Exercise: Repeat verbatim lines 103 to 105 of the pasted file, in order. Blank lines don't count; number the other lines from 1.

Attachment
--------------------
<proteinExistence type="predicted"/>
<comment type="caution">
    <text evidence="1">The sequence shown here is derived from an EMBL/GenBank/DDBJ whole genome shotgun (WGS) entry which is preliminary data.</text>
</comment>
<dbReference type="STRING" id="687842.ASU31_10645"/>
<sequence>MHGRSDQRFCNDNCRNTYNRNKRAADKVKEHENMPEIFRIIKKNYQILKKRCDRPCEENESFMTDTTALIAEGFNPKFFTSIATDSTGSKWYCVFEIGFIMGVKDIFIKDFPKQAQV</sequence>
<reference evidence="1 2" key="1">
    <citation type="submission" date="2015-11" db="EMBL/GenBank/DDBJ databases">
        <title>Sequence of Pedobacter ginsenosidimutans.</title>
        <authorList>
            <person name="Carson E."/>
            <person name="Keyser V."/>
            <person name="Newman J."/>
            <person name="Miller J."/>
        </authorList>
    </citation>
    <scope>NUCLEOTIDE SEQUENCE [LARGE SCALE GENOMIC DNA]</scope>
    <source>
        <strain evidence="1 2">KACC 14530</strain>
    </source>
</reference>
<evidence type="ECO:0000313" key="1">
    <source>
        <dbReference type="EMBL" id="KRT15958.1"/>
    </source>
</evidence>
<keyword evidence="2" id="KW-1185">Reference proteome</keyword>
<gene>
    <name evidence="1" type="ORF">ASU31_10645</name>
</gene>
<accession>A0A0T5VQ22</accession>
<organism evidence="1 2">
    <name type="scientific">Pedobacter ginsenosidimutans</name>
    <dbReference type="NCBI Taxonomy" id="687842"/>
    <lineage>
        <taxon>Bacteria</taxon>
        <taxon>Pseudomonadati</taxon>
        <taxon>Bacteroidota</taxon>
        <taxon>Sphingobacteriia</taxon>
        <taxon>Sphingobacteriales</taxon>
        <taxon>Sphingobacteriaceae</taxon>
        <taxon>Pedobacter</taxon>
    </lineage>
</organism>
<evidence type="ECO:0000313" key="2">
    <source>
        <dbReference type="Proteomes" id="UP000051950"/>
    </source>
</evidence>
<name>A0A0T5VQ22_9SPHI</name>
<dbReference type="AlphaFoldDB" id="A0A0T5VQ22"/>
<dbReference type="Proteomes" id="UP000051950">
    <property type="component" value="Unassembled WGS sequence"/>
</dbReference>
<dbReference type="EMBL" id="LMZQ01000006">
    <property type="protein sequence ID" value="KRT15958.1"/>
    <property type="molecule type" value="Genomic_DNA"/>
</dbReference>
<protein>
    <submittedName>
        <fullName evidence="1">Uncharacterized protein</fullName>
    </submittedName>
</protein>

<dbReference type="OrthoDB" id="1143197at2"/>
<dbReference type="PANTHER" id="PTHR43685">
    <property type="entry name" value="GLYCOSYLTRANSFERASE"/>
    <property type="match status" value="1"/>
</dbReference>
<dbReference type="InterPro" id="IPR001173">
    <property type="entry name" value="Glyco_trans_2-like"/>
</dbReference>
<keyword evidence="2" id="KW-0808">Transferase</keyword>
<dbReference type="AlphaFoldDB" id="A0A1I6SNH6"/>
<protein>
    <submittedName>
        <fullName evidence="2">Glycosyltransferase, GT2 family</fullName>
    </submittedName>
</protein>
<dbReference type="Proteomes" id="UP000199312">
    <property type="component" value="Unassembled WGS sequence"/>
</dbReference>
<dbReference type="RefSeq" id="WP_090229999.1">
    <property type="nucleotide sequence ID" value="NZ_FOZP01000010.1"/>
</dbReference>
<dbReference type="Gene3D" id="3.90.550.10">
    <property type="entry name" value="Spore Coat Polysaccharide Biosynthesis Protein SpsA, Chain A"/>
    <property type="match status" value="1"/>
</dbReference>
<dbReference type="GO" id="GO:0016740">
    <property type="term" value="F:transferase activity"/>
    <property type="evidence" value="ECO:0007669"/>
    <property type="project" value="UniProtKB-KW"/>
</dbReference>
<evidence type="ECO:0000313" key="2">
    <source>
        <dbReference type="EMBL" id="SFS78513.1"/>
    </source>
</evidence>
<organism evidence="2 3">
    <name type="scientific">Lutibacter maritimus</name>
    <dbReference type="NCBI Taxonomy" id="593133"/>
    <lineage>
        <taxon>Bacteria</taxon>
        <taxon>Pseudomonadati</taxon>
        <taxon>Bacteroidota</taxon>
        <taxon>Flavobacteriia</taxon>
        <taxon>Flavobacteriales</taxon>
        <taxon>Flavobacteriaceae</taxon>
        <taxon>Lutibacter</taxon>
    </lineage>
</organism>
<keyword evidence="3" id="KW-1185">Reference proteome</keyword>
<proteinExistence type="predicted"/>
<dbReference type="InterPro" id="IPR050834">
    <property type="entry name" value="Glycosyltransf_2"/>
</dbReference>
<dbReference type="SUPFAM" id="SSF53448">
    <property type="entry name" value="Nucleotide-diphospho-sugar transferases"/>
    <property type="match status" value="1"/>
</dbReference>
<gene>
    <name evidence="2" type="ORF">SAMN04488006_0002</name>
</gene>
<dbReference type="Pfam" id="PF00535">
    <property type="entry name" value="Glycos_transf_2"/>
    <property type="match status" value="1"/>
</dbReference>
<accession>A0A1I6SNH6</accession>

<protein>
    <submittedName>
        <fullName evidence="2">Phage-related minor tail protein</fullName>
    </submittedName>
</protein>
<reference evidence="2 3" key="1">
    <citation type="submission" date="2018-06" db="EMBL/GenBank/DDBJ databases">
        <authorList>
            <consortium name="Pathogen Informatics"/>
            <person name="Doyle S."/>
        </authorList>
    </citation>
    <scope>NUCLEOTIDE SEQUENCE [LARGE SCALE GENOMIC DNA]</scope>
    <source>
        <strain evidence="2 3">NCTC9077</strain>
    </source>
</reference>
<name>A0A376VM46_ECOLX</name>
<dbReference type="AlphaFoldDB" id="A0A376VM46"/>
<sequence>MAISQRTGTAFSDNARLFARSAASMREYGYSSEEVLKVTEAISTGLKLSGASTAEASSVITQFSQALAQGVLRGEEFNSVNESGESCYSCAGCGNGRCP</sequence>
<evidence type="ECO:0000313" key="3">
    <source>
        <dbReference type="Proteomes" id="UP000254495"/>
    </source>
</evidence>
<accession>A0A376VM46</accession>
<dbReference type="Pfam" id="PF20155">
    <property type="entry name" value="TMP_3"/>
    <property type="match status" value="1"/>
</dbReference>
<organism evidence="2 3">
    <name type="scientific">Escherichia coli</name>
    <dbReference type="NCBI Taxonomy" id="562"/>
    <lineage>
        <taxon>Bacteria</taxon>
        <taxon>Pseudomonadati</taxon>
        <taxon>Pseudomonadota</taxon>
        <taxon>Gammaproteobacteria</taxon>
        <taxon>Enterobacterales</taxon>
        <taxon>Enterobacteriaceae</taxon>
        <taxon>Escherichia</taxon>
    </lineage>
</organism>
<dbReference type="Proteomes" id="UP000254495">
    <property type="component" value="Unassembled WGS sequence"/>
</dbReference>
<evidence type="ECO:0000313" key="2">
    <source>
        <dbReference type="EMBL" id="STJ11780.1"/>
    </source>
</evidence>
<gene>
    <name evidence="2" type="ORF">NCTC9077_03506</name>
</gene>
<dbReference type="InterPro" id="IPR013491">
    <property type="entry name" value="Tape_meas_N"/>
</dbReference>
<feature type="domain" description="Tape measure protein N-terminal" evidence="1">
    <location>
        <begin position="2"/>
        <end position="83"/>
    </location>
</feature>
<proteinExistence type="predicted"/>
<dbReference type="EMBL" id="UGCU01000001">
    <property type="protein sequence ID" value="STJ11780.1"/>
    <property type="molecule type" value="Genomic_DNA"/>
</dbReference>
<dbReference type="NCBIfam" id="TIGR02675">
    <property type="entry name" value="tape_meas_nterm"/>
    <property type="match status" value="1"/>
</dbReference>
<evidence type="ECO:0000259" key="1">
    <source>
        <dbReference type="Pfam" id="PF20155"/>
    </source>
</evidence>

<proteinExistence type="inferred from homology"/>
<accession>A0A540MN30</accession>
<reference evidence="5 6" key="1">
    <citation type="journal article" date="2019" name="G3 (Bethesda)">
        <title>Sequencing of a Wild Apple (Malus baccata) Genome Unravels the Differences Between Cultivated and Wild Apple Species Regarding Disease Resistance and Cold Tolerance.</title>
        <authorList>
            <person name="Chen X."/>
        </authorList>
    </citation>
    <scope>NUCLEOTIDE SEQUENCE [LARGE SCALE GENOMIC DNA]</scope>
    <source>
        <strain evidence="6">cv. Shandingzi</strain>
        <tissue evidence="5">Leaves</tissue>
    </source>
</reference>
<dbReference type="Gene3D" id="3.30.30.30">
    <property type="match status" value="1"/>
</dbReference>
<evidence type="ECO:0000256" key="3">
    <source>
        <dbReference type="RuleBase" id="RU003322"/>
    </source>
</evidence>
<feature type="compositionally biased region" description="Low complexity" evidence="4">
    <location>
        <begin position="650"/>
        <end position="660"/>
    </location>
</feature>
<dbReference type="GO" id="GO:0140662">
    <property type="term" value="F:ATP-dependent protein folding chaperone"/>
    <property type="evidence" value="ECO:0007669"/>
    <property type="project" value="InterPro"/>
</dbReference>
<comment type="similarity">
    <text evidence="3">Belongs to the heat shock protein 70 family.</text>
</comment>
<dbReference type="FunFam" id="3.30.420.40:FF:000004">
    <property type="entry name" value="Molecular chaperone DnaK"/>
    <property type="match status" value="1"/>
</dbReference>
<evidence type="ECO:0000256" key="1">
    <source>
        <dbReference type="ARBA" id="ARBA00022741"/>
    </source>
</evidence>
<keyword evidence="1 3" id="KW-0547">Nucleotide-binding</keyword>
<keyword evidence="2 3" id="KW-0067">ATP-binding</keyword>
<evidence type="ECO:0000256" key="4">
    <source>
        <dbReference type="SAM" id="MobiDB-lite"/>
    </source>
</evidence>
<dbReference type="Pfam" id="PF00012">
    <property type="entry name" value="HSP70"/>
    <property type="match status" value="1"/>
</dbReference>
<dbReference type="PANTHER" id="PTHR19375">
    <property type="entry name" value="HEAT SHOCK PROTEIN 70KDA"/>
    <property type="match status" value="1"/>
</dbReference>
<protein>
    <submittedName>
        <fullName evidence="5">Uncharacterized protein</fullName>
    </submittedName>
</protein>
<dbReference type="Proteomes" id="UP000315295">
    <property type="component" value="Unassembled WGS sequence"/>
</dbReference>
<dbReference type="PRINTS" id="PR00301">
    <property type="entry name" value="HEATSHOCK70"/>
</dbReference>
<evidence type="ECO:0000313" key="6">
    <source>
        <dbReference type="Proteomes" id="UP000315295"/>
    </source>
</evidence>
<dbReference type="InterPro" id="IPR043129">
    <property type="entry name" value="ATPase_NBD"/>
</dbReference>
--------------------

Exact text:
        <taxon>Bacteria</taxon>
        <taxon>Pseudomonadati</taxon>
        <taxon>Bacteroidota</taxon>